314,UW,WU,UW, ot Which 5,4i4,4W,-' then proposed tour. He said thai ho in a bucket hon. Tfu.fr wkol eiati!
000 consisted of imports and $6,526,- needed no salary, was a willing worker, melted away in three months. ad Untj
000,000 of exports. Geographically, a good mechanic and abundantly able were left without a dollar. Here ki a
the commerce wa3 distributed as fol- to pay hii own railroad fares and hotel other cae. A retired bruins mm of
lows: Europe, 71.25 percent, of the bilk. III? object was to thoroughly ' mj acqnalntaaca considered bimolf
whole; North and South America, 15 28 ) learn the 3tage busines and to eventu-1 smart to be beaten at any ganw. If
per cent. ; Asia, 8.07 per cent. For Eu- J ally secure a speaking part, whereby he -Hred in fine style, kept horo sad a
rope, the foreign commerce averages misht advance in tbe profession. HLi carriaire. and wa well known ia wi-
?34.o2pcr head of population; for j solicitations were so persistent and hu ty. The Wall Street fever tn. k hoa
Amenca, ?25.22;Jor Asia, S1.40; for manner so persuasive that permission " and he began to speculate. !I m
5i?? r-1255:' 4 aad ., -I -M" WM granted to him to act as an asait- out pretty well at Um tUrt, and that Iml
3.62. Uith about two-thirds of the ant in the carpentering department. He ' him into larger operation.. I a imm
whole population of the globe, Asia ex-, proved to be all he had claimed, was ' than six month from the day Jw p
changes with the outside world only steady and useful, and bo skillful that ? up his fim f 10,000 raargin, he kmm
1.40 per head of population only j when the master-carpenter was obliged I iasolyent debtor, with suTu ajcaiiMt htm
aoout one-eignta 01 ner proporuonauj by sicknesa u retire the new comer' by the brokers, throoirh whoe haad
aaare- was promoted to the vacant place, ile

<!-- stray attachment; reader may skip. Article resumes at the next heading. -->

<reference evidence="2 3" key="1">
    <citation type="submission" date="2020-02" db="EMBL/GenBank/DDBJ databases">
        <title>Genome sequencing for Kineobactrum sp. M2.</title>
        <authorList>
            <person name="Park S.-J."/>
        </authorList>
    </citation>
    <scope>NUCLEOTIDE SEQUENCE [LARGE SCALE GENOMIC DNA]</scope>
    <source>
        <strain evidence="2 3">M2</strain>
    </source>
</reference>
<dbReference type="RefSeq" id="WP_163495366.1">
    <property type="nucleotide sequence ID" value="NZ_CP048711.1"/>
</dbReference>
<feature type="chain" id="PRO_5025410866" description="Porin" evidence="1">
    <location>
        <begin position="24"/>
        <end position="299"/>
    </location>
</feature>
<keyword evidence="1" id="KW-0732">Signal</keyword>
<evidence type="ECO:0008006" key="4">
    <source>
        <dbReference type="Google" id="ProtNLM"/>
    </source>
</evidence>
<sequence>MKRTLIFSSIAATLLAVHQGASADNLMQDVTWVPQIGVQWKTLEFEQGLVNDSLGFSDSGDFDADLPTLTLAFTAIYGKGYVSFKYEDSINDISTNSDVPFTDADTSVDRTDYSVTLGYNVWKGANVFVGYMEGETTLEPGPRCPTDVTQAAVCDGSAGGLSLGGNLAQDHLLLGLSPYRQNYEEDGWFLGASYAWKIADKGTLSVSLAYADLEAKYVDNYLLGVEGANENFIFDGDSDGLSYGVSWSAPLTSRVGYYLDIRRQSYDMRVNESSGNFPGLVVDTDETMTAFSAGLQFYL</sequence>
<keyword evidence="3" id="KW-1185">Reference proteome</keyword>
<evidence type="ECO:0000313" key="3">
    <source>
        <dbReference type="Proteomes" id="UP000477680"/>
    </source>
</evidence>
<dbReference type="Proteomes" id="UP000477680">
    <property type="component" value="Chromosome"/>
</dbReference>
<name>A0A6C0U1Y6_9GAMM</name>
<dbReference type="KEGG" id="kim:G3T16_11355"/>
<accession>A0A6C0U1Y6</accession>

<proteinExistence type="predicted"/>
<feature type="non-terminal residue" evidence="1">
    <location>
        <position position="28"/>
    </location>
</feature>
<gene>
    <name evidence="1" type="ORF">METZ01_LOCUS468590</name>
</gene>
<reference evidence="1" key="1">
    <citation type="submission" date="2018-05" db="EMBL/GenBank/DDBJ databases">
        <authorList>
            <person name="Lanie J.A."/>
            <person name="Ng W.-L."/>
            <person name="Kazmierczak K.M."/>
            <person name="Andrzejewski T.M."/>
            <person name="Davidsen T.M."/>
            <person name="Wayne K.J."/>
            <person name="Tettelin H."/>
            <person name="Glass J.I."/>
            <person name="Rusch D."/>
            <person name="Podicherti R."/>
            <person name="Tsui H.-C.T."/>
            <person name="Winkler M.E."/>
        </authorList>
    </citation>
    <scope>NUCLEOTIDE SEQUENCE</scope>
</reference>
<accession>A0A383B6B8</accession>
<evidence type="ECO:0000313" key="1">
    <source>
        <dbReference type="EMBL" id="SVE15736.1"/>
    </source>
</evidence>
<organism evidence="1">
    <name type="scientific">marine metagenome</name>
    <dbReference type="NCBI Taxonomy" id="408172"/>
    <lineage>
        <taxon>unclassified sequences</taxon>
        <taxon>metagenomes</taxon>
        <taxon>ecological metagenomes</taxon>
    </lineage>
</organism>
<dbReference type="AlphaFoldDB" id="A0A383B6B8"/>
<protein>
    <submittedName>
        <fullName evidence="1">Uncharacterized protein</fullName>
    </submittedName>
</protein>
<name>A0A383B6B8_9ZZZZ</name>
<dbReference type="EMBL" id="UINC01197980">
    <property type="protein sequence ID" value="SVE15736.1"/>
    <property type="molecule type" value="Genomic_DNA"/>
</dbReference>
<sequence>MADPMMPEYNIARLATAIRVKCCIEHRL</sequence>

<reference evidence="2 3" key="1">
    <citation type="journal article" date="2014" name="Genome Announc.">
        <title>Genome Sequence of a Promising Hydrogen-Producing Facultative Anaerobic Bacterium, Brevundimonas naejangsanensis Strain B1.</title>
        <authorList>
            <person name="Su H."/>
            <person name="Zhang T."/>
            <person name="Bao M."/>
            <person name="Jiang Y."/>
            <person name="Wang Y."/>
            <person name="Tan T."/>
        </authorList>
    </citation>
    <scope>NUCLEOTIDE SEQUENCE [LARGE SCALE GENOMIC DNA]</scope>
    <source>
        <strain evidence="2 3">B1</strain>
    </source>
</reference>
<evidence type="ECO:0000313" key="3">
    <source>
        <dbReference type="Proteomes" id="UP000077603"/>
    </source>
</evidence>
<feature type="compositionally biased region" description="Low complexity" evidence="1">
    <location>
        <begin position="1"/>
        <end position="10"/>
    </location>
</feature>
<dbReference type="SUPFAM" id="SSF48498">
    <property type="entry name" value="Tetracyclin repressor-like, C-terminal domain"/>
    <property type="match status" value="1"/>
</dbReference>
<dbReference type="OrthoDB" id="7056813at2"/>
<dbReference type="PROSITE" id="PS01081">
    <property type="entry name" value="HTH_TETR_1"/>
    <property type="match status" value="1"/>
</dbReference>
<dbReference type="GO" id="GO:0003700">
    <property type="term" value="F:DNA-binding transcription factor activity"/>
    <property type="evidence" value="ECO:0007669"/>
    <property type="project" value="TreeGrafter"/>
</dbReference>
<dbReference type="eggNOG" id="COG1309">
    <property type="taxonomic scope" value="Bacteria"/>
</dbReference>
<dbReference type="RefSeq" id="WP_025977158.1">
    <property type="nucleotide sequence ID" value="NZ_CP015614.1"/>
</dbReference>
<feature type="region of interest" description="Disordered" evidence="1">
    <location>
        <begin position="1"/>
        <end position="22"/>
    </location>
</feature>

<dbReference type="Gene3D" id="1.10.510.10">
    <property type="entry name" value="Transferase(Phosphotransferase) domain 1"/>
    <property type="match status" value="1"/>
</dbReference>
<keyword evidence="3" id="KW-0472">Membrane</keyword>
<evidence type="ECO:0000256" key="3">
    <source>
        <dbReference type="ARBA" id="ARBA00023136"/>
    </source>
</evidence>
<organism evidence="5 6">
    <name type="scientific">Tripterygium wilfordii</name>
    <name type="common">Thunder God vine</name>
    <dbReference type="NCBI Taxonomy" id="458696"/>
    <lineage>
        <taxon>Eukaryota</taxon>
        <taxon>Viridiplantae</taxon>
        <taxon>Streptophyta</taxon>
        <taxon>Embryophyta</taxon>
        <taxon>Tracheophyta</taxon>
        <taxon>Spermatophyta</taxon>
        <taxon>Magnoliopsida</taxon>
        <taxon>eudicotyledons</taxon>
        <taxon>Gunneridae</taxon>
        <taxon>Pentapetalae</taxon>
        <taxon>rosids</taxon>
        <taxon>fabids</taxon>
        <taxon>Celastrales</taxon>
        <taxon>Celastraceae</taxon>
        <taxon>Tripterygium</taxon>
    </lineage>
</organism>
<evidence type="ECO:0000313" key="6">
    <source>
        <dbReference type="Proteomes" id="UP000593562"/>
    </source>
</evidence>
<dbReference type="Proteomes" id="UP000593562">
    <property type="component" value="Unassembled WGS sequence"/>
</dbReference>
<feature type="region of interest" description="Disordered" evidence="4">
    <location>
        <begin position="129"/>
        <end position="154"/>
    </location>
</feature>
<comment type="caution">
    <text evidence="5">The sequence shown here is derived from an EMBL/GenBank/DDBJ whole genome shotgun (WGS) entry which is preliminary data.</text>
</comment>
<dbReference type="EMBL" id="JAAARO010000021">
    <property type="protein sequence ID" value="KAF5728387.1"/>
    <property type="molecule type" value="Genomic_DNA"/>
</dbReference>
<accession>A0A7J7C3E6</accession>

. , , , . . . . t wa3 a universal favorite with the com-
J.HE introuueuon 01 tne raoDit has ianv- 2.timrf th tintmn nf rt
1 - z - .
been a curse to the British colonies in
the South Pacific. In the plains it b
possible to keep them under, but in
all his mosey had pawd! He no
manages to scraps p a cheap Irving ai
an iajoraoce a&tnt, bat he k hart
prawed half the tie for hU board.
1W . j m
i. MM BU8 B3- iOKl OS EJOrO lORO
expended in Australia on their destruc
tion, and even then the slightest relaxa
tion of vigilance sees them make head
again at a terrible rate. New Zealand
seems to be suffering quite as much, and
more than one bill has been introduced
to. deal with these pests. Nothing short
of a combined effort on the part of the
settlers will ever uproot them where
they have once fairly got a hold.
Ward and 31r. Levic by valuable sugges
tions as to stage effects! and even disemm-
ed Shakesoearf with thm in a muttwmr that tk sJTArtini nt his wtfa 14 tax umhr
i"1oTi pnnntrr tliOTr Arirra nnt ornr tlitm. u t:.l- j.. , ...! ..., .
r Zr J '"v """'';; W6' ""cn snowea nis taoroagn acquaint- usisg ias iu aep? aim xrom sjnce-
else. ThOUSandS Of POUndS have been 1 ance with thonr!rar.f l!m&Mvw i.mMtnrkv.r.t.'n -,i4 .,.
. ! --w -- -w W nw ta ar it - t mmm-wm - w n& itlil W f4 r m
In St. Catharine's, Canada, Mr. Craig, ing the GoddW of the Stck Exchange
who played John Grist in "Jane Shore,' might be given, bat ao long a her
was taken seriously 01, and the new snare are set smo will walk acraight
comer, who went by the name of "Bob" . iato them, with, their eyes open, sad the
Trimmer, volunteered to appear in tbe j note of warning will be raised la vain.
part. No one else was available, his .
offer was accepted, aad, to the astonish-, David Prnats, a negro, box ior IC
ment of all, he made an immense hit, , years been a coarict ia the Rhode Is
was called before the curtain and the f Ltad State-oraon- He w cnrfneitl
The importation of oranges from the
islands of the Mediterranean and West I
Indies to New York is an
business bnt a verr Tiskv onp
over half the cargo is lost and some- j
times as mucn as 90 per cent. Many f tions as to his home
KtMmers bnns' & million t a tim irpnrairivt . ltnnr mrsrn-rr
' -- mm 1 - m mm s m mmm mw r-w ww m. mmy J m r
next morning the press said thai "Mr. . when he enteral, bat immediately t
Craig," whose name was refined ia 1 caise a hard student, aad has spent aJl
the bills, divided the honors with the his Iclscre in a scccesive maitcry of
star." ire morrow Jocna him In fats
writing, arithmetic, aiger:
, aad " four lanEuacw. H!
KftW d tn it nrrtrra.v hdvsf
' -m - -.w - w-r w 1. m, m - - - .s. r-w r m- ' -
success. Ue adroitly pamed all cues- . srf r.w fa Hv .,,!
. - . , --- . - - , -- -- -. - ,..i, t rv --.
ana xamuy, ana ne j cure his release from the resaiaic five
. - .WUJUI.
immense proper cepartmeat agam, ana he marie geomeUT, aad four laneuacw. Ht
. liffTi s no rfiTnv ti hi :nrnrnrr hfriftry ij r u . V
w.. , w ww .- "- ...wv i 3.jHU Kl
oatil, & I years of his aenteace.
' ' I in ' -" ill 11 iiM"Wirw:"WHiM"'i'Tl." 'HjWninni.;'TU mnim'jiiiin p ii
'. t .. .,
Powered by Open ONI